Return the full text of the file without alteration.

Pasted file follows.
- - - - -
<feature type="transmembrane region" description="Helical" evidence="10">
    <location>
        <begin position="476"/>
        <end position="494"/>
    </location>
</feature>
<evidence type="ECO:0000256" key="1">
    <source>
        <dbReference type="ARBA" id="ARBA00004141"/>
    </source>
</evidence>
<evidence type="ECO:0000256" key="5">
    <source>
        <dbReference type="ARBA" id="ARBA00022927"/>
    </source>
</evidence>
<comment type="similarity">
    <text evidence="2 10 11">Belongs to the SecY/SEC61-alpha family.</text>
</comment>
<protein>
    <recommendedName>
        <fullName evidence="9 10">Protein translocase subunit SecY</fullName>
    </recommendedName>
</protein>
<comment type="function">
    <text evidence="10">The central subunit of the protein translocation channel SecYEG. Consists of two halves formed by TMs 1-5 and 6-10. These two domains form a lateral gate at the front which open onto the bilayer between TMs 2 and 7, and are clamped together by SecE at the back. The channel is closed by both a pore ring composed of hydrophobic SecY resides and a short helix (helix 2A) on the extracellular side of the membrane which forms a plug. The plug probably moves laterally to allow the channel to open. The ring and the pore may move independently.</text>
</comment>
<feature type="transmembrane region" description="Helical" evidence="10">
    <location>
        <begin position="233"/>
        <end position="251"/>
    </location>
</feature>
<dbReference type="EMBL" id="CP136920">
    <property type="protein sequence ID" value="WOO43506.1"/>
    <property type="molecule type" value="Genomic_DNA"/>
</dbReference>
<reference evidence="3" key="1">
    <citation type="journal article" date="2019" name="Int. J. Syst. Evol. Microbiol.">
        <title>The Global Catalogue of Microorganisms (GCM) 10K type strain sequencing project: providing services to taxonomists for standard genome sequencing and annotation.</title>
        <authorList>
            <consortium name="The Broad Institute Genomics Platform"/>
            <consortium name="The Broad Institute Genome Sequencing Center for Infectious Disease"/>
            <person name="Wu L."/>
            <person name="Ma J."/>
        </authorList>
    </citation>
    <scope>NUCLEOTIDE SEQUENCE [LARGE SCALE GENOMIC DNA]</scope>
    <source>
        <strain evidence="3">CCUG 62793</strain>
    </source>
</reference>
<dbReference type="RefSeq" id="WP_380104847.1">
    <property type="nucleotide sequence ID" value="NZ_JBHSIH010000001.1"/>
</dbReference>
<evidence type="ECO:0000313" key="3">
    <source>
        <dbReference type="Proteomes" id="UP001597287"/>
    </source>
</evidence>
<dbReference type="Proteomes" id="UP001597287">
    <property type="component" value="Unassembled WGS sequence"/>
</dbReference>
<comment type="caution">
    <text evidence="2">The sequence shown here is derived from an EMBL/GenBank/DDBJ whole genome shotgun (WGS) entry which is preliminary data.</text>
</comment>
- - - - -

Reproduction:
<feature type="transmembrane region" description="Helical" evidence="10">
    <location>
        <begin position="476"/>
        <end position="494"/>
    </location>
</feature>
<evidence type="ECO:0000256" key="1">
    <source>
        <dbReference type="ARBA" id="ARBA00004141"/>
    </source>
</evidence>
<evidence type="ECO:0000256" key="5">
    <source>
        <dbReference type="ARBA" id="ARBA00022927"/>
    </source>
</evidence>
<comment type="similarity">
    <text evidence="2 10 11">Belongs to the SecY/SEC61-alpha family.</text>
</comment>
<protein>
    <recommendedName>
        <fullName evidence="9 10">Protein translocase subunit SecY</fullName>
    </recommendedName>
</protein>
<comment type="function">
    <text evidence="10">The central subunit of the protein translocation channel SecYEG. Consists of two halves formed by TMs 1-5 and 6-10. These two domains form a lateral gate at the front which open onto the bilayer between TMs 2 and 7, and are clamped together by SecE at the back. The channel is closed by both a pore ring composed of hydrophobic SecY resides and a short helix (helix 2A) on the extracellular side of the membrane which forms a plug. The plug probably moves laterally to allow the channel to open. The ring and the pore may move independently.</text>
</comment>
<feature type="transmembrane region" description="Helical" evidence="10">
    <location>
        <begin position="233"/>
        <end position="251"/>
    </location>
</feature>
<dbReference type="EMBL" id="CP136920">
    <property type="protein sequence ID" value="WOO43506.1"/>
    <property type="molecule type" value="Genomic_DNA"/>
</dbReference>
<reference evidence="3" key="1">
    <citation type="journal article" date="2019" name="Int. J. Syst. Evol. Microbiol.">
        <title>The Global Catalogue of Microorganisms (GCM) 10K type strain sequencing project: providing services to taxonomists for standard genome sequencing and annotation.</title>
        <authorList>
            <consortium name="The Broad Institute Genomics Platform"/>
            <consortium name="The Broad Institute Genome Sequencing Center for Infectious Disease"/>
            <person name="Wu L."/>
            <person name="Ma J."/>
        </authorList>
    </citation>
    <scope>NUCLEOTIDE SEQUENCE [LARGE SCALE GENOMIC DNA]</scope>
    <source>
        <strain evidence="3">CCUG 62793</strain>
    </source>
</reference>
<dbReference type="RefSeq" id="WP_380104847.1">
    <property type="nucleotide sequence ID" value="NZ_JBHSIH010000001.1"/>
</dbReference>
<evidence type="ECO:0000313" key="3">
    <source>
        <dbReference type="Proteomes" id="UP001597287"/>
    </source>
</evidence>
<dbReference type="Proteomes" id="UP001597287">
    <property type="component" value="Unassembled WGS sequence"/>
</dbReference>
<comment type="caution">
    <text evidence="2">The sequence shown here is derived from an EMBL/GenBank/DDBJ whole genome shotgun (WGS) entry which is preliminary data.</text>
</comment>